Injection of mesenchymal stem cells (Stem Cell Therapy) has been shown effective in patients as a stand alone treatment and now as a remarkable treatment that can rebuild the meniscus tissue of the knee as discussed in the previous article. In yesterday’s article we discussed Stem Cell Therapy, Platelet Rich Plasma Therapy, and Dextrose Prolotherapy as part of a Comprehensive Prolotherapy program that takes an aggressive approach to healing the problems of osteoarthritis and cartilage deterioratioon.. As such, therapies are combined because empirically, therapies in combination are shown to be more effective in many cases than therapies as stand alone options.
Stem cell and PRP therapy for knee repair
Recent research discussed the beneficial effects of stem cell injections. Doctors in Iran followed six women whose MRIs suggested advanced knee osteoarthritis. The knee osteoarthritis was so severe that knee replacement surgery was recommended. The women, average age 54, received a stem cell treatment with the stem cells derived from their bone marrow. The results?
“During a one-year follow-up period, we found no local or systemic adverse events. All patients were partly satisfied with the results of the study. Knee Pain, functional status of the knee, and walking distance tended to be improved up to six months post-injection, after which pain appeared to be slightly increased and patients’ walking abilities slightly decreased. Comparison of magnetic resonance images (MRI) at baseline and six months post-stem cell injection displayed an increase in cartilage thickness, extension of the repair tissue over the subchondral bone and a considerable decrease in the size of edematous subchondral patches in three out of six patients.”1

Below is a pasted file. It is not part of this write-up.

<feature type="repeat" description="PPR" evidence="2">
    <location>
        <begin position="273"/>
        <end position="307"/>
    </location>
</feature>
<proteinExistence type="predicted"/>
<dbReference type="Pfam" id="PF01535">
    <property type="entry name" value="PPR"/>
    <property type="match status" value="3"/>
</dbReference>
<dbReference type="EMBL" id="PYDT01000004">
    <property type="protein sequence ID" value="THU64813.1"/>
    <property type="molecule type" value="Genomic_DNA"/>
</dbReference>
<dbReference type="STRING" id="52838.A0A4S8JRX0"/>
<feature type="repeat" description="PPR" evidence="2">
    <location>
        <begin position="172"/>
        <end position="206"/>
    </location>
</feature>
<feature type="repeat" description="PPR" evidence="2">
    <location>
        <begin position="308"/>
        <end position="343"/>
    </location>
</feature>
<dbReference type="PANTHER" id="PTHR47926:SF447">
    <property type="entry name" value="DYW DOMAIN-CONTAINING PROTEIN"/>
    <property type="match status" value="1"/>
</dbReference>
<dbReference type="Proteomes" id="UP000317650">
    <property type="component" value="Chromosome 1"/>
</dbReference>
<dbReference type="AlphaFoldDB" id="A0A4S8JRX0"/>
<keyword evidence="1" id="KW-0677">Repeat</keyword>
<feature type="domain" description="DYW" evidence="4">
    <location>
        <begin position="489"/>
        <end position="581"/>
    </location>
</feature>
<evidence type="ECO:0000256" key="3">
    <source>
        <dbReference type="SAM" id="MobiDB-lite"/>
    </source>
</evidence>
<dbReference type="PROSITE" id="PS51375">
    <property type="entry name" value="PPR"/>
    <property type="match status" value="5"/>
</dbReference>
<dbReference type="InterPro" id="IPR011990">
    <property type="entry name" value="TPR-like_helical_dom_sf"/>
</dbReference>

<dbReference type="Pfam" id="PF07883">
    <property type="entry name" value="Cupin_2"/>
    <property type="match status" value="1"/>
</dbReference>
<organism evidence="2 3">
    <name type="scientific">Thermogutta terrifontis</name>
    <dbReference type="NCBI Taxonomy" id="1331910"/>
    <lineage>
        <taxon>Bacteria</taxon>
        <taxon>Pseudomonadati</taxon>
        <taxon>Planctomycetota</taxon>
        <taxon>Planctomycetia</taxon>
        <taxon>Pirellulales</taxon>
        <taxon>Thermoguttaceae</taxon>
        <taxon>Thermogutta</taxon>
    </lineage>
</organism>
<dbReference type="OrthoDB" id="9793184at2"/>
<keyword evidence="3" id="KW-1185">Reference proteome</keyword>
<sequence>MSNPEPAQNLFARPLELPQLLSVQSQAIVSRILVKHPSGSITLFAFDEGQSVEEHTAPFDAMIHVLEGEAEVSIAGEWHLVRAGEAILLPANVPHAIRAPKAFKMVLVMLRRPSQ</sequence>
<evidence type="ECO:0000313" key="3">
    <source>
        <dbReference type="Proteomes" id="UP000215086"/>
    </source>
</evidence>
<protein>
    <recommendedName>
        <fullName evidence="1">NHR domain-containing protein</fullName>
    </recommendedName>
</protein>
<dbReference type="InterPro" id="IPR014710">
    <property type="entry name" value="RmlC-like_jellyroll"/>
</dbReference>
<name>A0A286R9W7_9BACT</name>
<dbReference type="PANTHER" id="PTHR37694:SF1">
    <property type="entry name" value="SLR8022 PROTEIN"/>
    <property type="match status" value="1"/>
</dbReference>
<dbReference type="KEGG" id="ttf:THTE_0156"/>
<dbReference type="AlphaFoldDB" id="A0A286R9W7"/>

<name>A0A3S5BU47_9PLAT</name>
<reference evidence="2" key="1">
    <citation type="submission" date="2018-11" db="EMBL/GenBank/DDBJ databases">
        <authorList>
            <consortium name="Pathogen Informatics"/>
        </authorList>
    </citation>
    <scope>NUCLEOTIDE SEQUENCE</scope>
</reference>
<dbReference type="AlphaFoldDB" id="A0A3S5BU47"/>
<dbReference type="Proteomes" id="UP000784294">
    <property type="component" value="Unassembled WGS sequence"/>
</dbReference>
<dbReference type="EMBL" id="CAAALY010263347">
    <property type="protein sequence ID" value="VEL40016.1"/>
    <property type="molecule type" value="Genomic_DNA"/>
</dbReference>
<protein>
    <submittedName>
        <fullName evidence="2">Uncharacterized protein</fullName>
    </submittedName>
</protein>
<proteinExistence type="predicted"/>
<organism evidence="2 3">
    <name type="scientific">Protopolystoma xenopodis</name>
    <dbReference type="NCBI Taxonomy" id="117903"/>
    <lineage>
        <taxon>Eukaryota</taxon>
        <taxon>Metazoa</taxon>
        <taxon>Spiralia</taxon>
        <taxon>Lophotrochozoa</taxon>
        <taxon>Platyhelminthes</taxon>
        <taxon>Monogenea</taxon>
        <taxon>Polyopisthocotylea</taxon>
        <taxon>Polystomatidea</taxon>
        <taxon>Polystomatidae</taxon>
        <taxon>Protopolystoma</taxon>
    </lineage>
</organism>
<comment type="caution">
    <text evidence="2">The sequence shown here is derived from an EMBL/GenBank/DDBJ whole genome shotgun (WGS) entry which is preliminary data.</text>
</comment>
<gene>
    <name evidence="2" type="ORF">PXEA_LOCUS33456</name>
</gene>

Platelet Rich Plasma Therapy for Knee Osteoarthritis
It is easy to speculate that had the treatments been more aggressive, a more positive result would have been achieved. Platelet Rich Plasma Therapy as a stand alone treatment has already shown very positive results in numerous studies.
Combining stems cells with Platelet Rich Plasma Therapy as a means to accelerate tissue regeneration in advanced degeneration has been the subject of numerous animal and human studies. The initial findings have been very positive.2,3,4
How does PRP enhance stem cell treatments?
Platelet Rich Plasma (PRP) has the ability to both increase stem cells and guide them in healing. In initial findings, PRP assisted stem cells in “figuring out” what they needed to be – whether a cartilage cell, or a bone cell, or a collagen cell for ligaments and tendons. Here is what the science says: “Platelet-rich plasma has recently emerged as a potential biologic tool to treat acute and chronic tendon disorders. The regenerative potential of PRP is based on the release of growth factors that occurs with platelet rupture. Its autologous nature [the recipient and donor are one and the same person] gives it a significant advantage in tissue engineering applications.”5 So the platelets are already attuned to provide a healing environment or “scaffold” to build on. In the research cited, results confirmed that PRP enhances MSC stem cell proliferation and suggested that PRP causes chondrogenic differentiation of MSC in vitro – the platelets told the stem cells what to do.
Growth Factors in Cartilage Regeneration
Growth factors or PROLIFERANTS (Prolotherapy is so called because of its able to proliferate growth factors) act when tissue is injured. In the cause of chronic pain caused by joint degeneration, PRP and Prolotherapy release substances that activate the healing response. (See cartilage repair) The platelets themselves secrete a variety of cytokines (messenger cells that regulate various inflammatory responses), including adhesive proteins and growth factors such as platelet-derived growth factor, transforming growth factor beta, vascular endothelial growth factor, basic fibroblast growth factor, Insulin-like growth factor-1 (IGF-1), and epidermal growth factor.
FOr more information on Stem Cell Treatment for knee pain please see our article: Stem Cell Injection Therapy for Knee Osteoarthritis